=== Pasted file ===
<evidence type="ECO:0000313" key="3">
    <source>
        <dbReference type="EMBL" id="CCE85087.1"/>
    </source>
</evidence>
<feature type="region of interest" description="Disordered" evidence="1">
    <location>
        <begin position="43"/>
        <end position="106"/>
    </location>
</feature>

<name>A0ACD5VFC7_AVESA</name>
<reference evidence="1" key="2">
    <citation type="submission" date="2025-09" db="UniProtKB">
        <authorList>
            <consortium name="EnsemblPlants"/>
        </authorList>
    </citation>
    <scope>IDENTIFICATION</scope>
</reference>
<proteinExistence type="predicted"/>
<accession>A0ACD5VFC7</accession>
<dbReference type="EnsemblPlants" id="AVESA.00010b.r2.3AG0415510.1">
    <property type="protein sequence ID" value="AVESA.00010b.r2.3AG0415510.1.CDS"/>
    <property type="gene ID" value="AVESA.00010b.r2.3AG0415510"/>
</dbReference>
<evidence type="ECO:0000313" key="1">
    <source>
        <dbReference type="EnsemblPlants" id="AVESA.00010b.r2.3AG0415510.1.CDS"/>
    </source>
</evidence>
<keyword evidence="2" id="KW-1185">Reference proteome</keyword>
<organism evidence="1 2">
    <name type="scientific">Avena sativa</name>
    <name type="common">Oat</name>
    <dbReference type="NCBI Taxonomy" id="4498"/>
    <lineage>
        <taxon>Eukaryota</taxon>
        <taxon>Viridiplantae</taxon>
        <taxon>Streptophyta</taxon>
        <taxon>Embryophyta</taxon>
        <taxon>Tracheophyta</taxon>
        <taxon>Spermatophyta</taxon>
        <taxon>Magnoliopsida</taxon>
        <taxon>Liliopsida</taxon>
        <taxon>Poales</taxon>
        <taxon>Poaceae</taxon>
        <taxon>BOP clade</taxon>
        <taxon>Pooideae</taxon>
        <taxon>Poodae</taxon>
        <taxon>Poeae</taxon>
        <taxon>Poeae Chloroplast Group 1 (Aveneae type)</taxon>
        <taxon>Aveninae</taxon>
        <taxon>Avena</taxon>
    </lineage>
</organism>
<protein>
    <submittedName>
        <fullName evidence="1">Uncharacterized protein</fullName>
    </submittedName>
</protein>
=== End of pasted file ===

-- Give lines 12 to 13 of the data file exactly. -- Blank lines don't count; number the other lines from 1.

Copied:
<name>A0ACD5VFC7_AVESA</name>
<reference evidence="1" key="2">